Are people to blame for poor performance or is it more often the system that employs them? Occupational psychologist John Seddon examines the systems in which we work and how they – not the people – are often the culprit for poor performance.
It was W Edwards Deming – the man behind the “Japanese miracle” in manufacturing 50 years ago – who taught that as much as 95% of performance was due to the system of work and a mere 5% to the people. If that’s true then much of HR policy, directed at the 5%, is of little value to performance.
The simplest way to see the truth of this proposition is to go to a service centre, a place where customers call in. Listen to calls. For each call, ask: what makes this call go longer or shorter? Write the causes down.
Your list might comprise: customer behaviour; compliance with processes; getting up to speed with a new development; the IT system; activity targets and incentives; adherence to standard times; worker competence; inspection requirements, and so on.
Then go through your list and ask yourself which of the causes are attributable to the system and which to the worker. You will arrive at an approximation of the 95:5 ratio, the vast bulk of the causes will be in the system.
You may be inclined to allocate any incompetence of the workers to the workers themselves as belonging to the 5%, but isn’t even that the responsibility of the system?
Improving the system
For each call, ask: was this matter resolved, so the customer would not have to call back? Pay attention to how many calls could be what I call “failure demand” – demand caused by a failure to do something or do something right for the customer. If your business includes a conventional command-and-control service centre, failure demand will be high.
Then reflect on the causes, the command-and-control controls, in particular standardisation, specialisation and activity management.
When we think about what’s wrong with command and control, it is not the “command” word – bosses are too bossy – that is the problem, it is the “control” word. (There are times when leaders should be bossy.)
The failure demand is systemic. Command-and-control thinkers blame people and processes but they are wrong, it is the system that is at fault. You won’t get rid of failure demand (and its associated costs) without changing the system. The command-and-control approach is not the right approach; it drives costs up and worsens service. HR’s interventions on the people will have little impact.
Imagine a better system, a service centre that gives customers what they need. To do that you need thorough knowledge of customer demand – the type, frequency and predictability of customer demand in customer terms – a far cry from the usual numbers which hide the volume of failure demand, treating it as just more work to be done.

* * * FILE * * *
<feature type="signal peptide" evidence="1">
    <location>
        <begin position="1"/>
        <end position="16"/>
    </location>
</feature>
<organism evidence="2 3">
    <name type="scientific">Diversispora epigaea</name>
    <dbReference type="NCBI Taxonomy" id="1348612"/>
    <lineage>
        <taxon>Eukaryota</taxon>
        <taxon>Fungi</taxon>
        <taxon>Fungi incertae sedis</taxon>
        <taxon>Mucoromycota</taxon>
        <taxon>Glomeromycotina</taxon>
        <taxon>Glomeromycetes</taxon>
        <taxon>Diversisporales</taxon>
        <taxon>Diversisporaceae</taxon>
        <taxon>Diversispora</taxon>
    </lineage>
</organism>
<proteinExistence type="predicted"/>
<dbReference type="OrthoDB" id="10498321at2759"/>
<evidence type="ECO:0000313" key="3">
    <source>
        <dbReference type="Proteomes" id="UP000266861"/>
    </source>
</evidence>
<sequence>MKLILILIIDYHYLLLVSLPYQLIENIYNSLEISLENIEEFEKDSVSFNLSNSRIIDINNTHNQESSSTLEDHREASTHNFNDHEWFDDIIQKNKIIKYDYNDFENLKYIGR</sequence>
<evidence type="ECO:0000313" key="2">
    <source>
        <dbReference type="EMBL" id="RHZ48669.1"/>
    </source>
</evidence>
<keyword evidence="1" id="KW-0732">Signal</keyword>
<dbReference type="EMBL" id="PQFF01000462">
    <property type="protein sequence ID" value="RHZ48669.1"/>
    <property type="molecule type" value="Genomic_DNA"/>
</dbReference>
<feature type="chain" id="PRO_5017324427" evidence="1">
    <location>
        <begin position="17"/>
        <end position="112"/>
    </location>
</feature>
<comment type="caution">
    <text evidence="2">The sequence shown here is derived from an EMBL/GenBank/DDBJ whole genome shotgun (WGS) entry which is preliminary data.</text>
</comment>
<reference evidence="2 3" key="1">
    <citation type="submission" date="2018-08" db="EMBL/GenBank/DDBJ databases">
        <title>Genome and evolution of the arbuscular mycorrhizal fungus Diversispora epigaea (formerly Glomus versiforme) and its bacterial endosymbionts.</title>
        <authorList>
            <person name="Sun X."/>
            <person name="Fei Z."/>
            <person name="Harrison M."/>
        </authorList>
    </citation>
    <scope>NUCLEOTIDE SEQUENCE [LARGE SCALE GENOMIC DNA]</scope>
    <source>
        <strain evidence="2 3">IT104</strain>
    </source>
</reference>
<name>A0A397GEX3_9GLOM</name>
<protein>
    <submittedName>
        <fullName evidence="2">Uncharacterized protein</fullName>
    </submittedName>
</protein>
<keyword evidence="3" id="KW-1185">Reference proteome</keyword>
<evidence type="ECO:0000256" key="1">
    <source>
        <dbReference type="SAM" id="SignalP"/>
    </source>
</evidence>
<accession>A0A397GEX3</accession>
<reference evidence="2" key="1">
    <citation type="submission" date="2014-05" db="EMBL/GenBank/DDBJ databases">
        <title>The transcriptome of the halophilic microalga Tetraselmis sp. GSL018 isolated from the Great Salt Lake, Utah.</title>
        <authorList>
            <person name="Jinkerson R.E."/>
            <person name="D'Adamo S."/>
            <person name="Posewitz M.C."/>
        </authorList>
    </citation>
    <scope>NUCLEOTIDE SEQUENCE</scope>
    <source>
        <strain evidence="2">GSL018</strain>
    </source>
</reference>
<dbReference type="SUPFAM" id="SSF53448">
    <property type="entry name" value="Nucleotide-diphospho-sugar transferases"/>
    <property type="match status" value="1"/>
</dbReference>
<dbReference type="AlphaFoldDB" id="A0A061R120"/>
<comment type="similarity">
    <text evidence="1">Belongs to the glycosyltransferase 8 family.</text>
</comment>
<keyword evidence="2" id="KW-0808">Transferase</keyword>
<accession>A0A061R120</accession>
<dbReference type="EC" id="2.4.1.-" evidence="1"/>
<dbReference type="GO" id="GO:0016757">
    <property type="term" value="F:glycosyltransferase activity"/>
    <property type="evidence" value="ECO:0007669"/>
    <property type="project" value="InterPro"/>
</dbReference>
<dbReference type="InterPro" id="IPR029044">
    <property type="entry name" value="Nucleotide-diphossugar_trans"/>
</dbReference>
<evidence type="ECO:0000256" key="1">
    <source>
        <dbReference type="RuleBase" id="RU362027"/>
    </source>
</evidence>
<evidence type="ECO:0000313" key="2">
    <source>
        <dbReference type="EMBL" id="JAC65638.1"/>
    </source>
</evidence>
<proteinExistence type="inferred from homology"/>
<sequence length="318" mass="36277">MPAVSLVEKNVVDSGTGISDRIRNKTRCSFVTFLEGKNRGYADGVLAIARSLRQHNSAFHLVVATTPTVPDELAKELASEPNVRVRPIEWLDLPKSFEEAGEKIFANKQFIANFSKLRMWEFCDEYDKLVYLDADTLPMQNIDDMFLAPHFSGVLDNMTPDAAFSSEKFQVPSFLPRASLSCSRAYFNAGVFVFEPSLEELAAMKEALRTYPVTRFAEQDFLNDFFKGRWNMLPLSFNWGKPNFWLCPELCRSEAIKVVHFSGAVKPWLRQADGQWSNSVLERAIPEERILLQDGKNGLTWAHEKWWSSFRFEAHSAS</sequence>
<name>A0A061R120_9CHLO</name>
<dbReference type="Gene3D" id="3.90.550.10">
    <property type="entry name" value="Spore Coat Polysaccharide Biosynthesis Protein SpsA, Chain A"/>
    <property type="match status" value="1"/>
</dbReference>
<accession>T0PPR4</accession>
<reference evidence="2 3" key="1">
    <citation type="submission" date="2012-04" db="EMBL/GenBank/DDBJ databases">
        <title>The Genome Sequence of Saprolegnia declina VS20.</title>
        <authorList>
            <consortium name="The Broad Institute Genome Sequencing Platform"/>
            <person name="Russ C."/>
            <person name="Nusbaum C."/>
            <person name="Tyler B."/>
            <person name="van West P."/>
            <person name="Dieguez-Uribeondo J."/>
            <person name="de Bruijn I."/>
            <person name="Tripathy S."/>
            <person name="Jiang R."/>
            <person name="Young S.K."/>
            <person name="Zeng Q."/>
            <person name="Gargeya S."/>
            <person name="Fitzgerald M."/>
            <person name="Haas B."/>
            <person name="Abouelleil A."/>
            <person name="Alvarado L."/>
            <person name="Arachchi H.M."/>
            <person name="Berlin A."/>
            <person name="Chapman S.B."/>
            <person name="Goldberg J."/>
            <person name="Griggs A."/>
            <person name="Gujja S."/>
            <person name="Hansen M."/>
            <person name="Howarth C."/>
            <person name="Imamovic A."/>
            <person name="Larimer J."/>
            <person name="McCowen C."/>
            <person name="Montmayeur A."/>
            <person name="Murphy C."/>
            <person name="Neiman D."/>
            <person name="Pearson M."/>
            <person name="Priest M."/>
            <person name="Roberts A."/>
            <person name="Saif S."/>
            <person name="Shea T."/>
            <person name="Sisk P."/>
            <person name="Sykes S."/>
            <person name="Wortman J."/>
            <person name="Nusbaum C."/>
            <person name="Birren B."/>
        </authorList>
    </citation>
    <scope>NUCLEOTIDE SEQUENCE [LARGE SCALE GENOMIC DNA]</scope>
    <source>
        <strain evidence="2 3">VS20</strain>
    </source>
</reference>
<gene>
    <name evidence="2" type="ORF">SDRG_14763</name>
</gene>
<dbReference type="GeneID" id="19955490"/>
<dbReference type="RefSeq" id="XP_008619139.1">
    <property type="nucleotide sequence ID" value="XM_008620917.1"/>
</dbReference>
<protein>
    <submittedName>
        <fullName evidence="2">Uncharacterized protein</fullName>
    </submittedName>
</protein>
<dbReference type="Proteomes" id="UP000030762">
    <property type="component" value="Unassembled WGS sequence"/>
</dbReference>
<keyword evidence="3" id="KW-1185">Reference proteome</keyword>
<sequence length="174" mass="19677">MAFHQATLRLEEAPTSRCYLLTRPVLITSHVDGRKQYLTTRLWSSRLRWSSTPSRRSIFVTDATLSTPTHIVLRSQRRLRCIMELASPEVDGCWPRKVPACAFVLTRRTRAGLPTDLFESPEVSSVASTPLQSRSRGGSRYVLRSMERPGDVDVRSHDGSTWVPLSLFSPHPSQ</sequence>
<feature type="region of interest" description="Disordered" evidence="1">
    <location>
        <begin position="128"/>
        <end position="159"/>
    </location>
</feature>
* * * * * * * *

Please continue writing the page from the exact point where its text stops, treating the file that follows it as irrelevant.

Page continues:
That knowledge enables you to build the expertise required to serve customers into the front line. Front-line workers are unconstrained by activity targets – only the actual time taken is sent off to resource-planning folk – and instead are focused on solving problems for customers.
The immediate consequences are a rapid fall in failure demand, increasing capacity, a better service for customers and a happier working environment for service personnel. Compare: being constantly measured and evaluated by activity measures which make lottery of succeeding or failing versus going to work every day to solve problems for customers and learning to solve more. The motivation is intrinsic, no need for dysfunctional carrots and sticks.
If you think that fanciful, let me take you further. In the many organisations that have adopted this systems design the controls on work are knowledge of demand, a focus on only doing the value work (the thing that matters to the customer) and achievement of purpose in customer terms. As improvement is rapidly achieved on these “leading” measures, “lagging” measures (no longer used to manage performance) improve: costs fall dramatically, revenue increases.
Following this profound transformation the question becomes how can HR policy support the systems design? It requires a re-think away from policies based on people to policies based on the requirements of the system. The starting-point is the work. Using knowledge of demand to train front-line workers and ensure relevant expertise is on hand to increase their competence day by day; switching first-level management’s attention away from activity statistics and in to solving more problems for customers at the point of transaction. Management’s focus is on improving the relationship between demand, training and first-time resolution.
A systems design turns HR policy on its head. Intrinsic motivation over extrinsic, prevention over inspection, sharing in success over individual incentives, development over appraisal and culture change comes for free. Get ready.